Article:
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Jepson Interchange (more information)
©Copyright 1993 by the Regents of the University of California
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Elizabeth McClintock

In CA perennial herb, terrestrial or aquatic, from short, generally erect caudex, often monoecious; elsewhere shrub, vine, or growing on other plant
Stems sometimes above ground in addition to caudex
Leaves simple or compound, basal (or cauline and 2-ranked)
Inflorescence: generally spike, fleshy, generally ill-smelling; flowers generally many, bisexual or pistillate below, staminate above; bract subtending spike 1, generally showy (petal-like), generally > spike, sometimes sheathing
Flower: perianth parts 4 or 6, free or fused; stamens generally 0, 4, or 6, free or fused; ovary superior to half-inferior and sunken in inflorescence axis, chambers 1–3, stigma ± sessile
Fruit: berry
Seeds 1–many
Genera in family: ± 110 genera, 1800 species: generally tropical, subtropical. Some cultivated for food (Colocasia , taro) or ornamental (Philodendron, Anthurium )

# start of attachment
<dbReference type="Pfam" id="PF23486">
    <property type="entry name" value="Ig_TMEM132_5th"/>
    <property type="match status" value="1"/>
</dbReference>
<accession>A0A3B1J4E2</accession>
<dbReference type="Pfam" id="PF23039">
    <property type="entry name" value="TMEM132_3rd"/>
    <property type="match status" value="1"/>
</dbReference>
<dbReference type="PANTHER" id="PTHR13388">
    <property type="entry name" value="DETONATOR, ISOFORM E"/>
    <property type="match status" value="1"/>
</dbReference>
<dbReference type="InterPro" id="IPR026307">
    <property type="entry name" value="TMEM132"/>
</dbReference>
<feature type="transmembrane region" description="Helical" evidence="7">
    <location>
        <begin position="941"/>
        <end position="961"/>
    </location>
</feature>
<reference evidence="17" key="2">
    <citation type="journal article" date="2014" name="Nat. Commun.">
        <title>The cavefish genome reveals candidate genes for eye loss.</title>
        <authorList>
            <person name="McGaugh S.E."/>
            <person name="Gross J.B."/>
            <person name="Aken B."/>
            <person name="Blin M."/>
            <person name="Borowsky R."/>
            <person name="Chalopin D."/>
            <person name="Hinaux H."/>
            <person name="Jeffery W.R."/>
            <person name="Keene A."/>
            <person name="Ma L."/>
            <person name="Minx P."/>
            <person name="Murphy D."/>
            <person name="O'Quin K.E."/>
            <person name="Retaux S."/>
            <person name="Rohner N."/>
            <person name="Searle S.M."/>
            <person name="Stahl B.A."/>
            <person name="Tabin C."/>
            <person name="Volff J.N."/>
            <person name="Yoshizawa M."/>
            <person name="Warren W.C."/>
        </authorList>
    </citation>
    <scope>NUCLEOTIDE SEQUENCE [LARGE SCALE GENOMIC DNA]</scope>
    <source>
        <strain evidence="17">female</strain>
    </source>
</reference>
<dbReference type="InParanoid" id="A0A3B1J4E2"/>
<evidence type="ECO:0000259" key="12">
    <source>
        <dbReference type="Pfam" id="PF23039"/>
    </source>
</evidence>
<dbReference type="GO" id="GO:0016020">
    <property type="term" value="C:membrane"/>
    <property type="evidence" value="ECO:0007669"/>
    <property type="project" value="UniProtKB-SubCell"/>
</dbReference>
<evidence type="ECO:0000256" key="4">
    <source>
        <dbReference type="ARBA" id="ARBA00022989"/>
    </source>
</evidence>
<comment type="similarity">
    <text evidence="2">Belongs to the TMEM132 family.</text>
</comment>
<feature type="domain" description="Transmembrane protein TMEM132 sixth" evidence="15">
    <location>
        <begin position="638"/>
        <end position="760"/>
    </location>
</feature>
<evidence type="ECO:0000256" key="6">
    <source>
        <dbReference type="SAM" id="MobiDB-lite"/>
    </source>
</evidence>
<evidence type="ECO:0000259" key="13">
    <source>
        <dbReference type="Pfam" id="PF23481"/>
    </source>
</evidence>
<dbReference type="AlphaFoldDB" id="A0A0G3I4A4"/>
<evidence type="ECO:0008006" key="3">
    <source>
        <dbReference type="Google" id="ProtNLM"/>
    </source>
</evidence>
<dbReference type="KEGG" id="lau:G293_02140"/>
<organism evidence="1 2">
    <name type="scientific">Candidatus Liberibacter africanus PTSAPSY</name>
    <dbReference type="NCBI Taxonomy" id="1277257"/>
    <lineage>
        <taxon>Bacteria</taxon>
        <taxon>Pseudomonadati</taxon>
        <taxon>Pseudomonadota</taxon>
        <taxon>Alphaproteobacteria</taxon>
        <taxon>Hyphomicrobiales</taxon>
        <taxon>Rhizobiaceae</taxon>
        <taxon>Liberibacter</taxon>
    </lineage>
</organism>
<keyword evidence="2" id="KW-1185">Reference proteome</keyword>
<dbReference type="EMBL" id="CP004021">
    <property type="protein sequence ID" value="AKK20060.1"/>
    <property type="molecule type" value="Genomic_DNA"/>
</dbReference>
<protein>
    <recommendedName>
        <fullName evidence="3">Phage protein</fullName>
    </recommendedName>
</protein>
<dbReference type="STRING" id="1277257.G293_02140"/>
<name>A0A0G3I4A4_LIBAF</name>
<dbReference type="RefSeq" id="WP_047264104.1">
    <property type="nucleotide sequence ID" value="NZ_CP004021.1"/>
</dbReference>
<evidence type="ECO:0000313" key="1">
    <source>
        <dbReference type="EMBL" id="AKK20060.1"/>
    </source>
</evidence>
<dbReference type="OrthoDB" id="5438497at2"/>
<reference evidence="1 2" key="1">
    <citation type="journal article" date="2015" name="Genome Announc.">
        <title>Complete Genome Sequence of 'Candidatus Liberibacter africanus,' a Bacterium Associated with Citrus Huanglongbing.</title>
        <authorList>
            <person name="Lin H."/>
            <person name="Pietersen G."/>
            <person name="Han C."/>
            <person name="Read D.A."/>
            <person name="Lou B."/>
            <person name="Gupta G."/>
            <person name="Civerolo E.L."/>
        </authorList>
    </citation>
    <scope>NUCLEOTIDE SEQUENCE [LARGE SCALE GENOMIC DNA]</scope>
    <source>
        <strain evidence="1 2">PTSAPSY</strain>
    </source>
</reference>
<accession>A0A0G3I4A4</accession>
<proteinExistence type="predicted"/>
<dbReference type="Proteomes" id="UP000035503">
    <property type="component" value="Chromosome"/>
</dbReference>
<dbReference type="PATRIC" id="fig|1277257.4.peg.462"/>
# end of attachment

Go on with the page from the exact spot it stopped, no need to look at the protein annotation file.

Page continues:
Reference: [Wilson 1960 J Arnold Arbor 41:47–63]
Needle-like crystals in most tissues cause intense irritation when chewed; those of Dieffenbachia, dumb-cane, may induce temporary speechlessness.


Perennial, terrestrial or near edge of water
Leaves 2-ranked; blade folded along midrib, linear to sword-shaped, sheathing, sessile
Inflorescence erect to curved; peduncle leaf-like, fused to bract; bract erect, leaf-like, narrow, green, sessile
Flower bisexual; perianth parts 6, greenish; stamens 6; ovary superior, chambers 2–3
Species in genus: 2–6 species: generally n temp
Etymology: (Latin: aromatic plant)
Reference: [Grayum 1987 Taxon 36:723–729]
Sometimes placed in Acoraceae, because needle-like crystals 0, leaf terminal, leaves and inflorescence bract sessile.


A. calamus L.


Leaf 2–7.5 dm, 7–20 mm wide
Inflorescence 5–10 cm, ± 2 cm wide; peduncle ± = leaves; bract > peduncle, green
Flower greenish yellow
Ecology: Uncommon. Moist ground
Elevation: < 100 m.
Bioregional distribution: n North Coast (Humboldt Co.), Inner North Coast Ranges (Lake Co.), expected elsewhere
Distribution outside California: native to e N.America, Eurasia
Sometimes cultivated for fragrant oil in rhizomes, used medicinally.

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bioregional map for ACORUS%20calamus being generated
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Retrieve Jepson Interchange Index to Plant Names entry for Acorus calamus
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